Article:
Pattern recognition is a fundamental human talent. The ability to derive threads of meaning hidden among disordered information underpins our intelligence. It unites science and art. But it can lead us into madness. This might be via pattern recognition's paranoid brother, pareidolia: seeing a design where none exists, discerning a vast and elegant structure of connections that exists only in ourown eye, assembling black clockwork from pure air. Or it might be via the Casaubon delusion: a desperate quest to completely catalogue and taxonomise a system, a quest that leads the victim into proliferating subcategories and unending digressive appendices.
Suzanne Treister's art operates at this fraying fringe of pattern recognition, where it degenerates into noise and hypnotic distortion. Her 2004-2008 project NATO was to paint watercolours of every type of object in the Western military alliance's codification system – which is to say, every kind of object in the world, a completely Casaubonian enterprise. Her work subsists in the rich, dark mulch of conspiracy theories, unofficial history and the occult – again, a line of enquiry that promises a grand unified system for understanding the world and its hidden patterns, but which yields infinite interconnecting rabbit holes.
In Hexen 2.0, Treister has distilled the dizzying, upsetting sense of paranoid possibility that accompanies conspiracy theories and alternate histories into something like a pure form. Hexen 2.0 is a modern tarot, a deck of cards used for divination, the telling of fortunes. Each of the figures or values in the tarot deck – the Hanged Man, the seven of Chalices and such – is replaced by a person, object or concept from the history of the military-industrial complex, information technology, cybernetics, psychology, or the counterculture. Ken Kesey and the United States Cyber Command rub shoulders with drones and LSD. Treister's illustrations on the cards are an eerie delight: symbol-dense, fact-strewn, dreamlike tableaux, at once highly precise and slightly off the rails, similar to the text-art of William Blake (five of Wands).
The best-known card in the tarot deck is certainly Death, and on that card in Treister's deck is John von Neuman – mathematician, key player in the Manhattan Project and military-industrial-computing giant.(If human beings are ever supplanted by self-replicating machines, Von Neuman's name will surely come up at the post mortem.) The Hermit is, naturally enough, Theodore Kaczynski, better known as the Unabomber, a mathematician who ran a bombing campaign from a cabin in Montana in the 1990s. Kaczynski's anti-technology, anti-government "manifesto" also features as the Knight of Wands, a suit that contains a number of more humane figures including William Gibson, Alan Turing and Hannah Arendt. King of Wands is the wizardly Nikola Tesla, an appropriate choice given his centrality to any self-respecting alternative history of modernity. The Swords suit is very threatening indeed: two of Swords is one-world state and eugenics advocate HG Wells; three is MKULTRA, the CIA's mind-control programme; four is the World Federation for Mental Health; five is our friend Google. A central connecting node is the Macy conferences of the 1940s and 1950s, which tried to establish a general science for the working of the human mind. From that point, a web of influence is spun from psyops and brainwashing to the internet, surveillance and electronic warfare. And there's the ghost of an alternative path, from the Levellers to anarchist cybernetic utopians and Soviet ternary computers.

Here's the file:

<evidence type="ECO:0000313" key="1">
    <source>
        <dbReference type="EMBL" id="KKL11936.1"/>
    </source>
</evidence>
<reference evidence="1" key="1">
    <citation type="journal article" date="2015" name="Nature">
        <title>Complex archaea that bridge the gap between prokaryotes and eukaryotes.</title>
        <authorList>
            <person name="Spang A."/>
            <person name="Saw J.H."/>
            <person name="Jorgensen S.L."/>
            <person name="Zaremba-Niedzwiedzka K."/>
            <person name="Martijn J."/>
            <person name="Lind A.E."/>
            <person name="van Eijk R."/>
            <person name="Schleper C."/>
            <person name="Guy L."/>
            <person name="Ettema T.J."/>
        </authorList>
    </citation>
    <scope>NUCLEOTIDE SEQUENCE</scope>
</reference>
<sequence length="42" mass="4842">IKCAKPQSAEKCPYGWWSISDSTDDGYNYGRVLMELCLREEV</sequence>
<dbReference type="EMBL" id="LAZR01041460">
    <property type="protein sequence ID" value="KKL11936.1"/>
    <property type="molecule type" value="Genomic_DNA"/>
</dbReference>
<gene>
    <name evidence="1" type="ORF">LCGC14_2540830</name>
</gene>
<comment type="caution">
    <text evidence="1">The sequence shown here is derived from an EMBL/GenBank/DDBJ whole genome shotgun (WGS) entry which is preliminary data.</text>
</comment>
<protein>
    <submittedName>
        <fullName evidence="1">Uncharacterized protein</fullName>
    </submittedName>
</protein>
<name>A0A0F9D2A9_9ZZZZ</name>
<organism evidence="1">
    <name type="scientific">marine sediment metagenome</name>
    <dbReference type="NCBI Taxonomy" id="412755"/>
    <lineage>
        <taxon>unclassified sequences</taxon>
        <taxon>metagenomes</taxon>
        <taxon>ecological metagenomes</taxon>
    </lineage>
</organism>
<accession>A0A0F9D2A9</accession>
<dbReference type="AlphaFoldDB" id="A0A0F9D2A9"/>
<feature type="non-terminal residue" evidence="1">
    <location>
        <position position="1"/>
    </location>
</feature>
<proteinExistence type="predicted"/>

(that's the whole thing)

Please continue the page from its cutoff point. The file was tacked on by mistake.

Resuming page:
Or not. Hexen is available as a book and deck of cards – the book gives some additional details and works, but it's the deck of cards that really shows the genius of the project. Take the deck, shuffle the cards and deal out a few, let the imagination sketch in the connections and voila: a new covert model for the modern world. Shuffle and deal again, and you get another. The connections and lines of influence flicker and recombine, and so does your view of the way things are. Dangerous precedents and trajectories for the future weave in and out of the confusing scenery. History becomes vague and plastic. It's a beautiful, troubling project, and a hugely desirable artefact.